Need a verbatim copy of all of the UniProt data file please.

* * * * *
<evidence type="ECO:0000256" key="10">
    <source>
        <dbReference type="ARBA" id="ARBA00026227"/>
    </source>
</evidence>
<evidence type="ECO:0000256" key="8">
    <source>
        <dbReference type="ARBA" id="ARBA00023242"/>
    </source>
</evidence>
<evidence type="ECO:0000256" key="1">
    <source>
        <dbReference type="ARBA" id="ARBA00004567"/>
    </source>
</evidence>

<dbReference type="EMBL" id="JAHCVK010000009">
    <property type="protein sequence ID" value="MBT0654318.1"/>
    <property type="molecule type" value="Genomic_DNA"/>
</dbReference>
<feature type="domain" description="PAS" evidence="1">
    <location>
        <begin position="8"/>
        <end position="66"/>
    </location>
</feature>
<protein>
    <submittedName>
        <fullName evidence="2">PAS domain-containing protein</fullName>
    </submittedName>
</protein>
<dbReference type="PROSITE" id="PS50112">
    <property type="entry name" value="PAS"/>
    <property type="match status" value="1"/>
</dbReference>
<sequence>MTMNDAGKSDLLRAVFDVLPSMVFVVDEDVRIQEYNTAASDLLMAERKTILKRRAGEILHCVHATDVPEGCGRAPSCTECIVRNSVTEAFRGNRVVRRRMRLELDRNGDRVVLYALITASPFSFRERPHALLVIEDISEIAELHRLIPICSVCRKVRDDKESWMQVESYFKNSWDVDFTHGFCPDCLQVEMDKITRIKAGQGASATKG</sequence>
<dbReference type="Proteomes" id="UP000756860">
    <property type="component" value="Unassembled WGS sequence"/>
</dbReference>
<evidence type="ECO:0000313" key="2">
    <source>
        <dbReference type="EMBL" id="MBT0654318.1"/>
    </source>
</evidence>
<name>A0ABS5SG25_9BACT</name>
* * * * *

<evidence type="ECO:0000256" key="10">
    <source>
        <dbReference type="ARBA" id="ARBA00026227"/>
    </source>
</evidence>
<evidence type="ECO:0000256" key="8">
    <source>
        <dbReference type="ARBA" id="ARBA00023242"/>
    </source>
</evidence>
<evidence type="ECO:0000256" key="1">
    <source>
        <dbReference type="ARBA" id="ARBA00004567"/>
    </source>
</evidence>

<dbReference type="EMBL" id="JAHCVK010000009">
    <property type="protein sequence ID" value="MBT0654318.1"/>
    <property type="molecule type" value="Genomic_DNA"/>
</dbReference>
<feature type="domain" description="PAS" evidence="1">
    <location>
        <begin position="8"/>
        <end position="66"/>
    </location>
</feature>
<protein>
    <submittedName>
        <fullName evidence="2">PAS domain-containing protein</fullName>
    </submittedName>
</protein>
<dbReference type="PROSITE" id="PS50112">
    <property type="entry name" value="PAS"/>
    <property type="match status" value="1"/>
</dbReference>
<sequence>MTMNDAGKSDLLRAVFDVLPSMVFVVDEDVRIQEYNTAASDLLMAERKTILKRRAGEILHCVHATDVPEGCGRAPSCTECIVRNSVTEAFRGNRVVRRRMRLELDRNGDRVVLYALITASPFSFRERPHALLVIEDISEIAELHRLIPICSVCRKVRDDKESWMQVESYFKNSWDVDFTHGFCPDCLQVEMDKITRIKAGQGASATKG</sequence>
<dbReference type="Proteomes" id="UP000756860">
    <property type="component" value="Unassembled WGS sequence"/>
</dbReference>
<evidence type="ECO:0000313" key="2">
    <source>
        <dbReference type="EMBL" id="MBT0654318.1"/>
    </source>
</evidence>
<name>A0ABS5SG25_9BACT</name>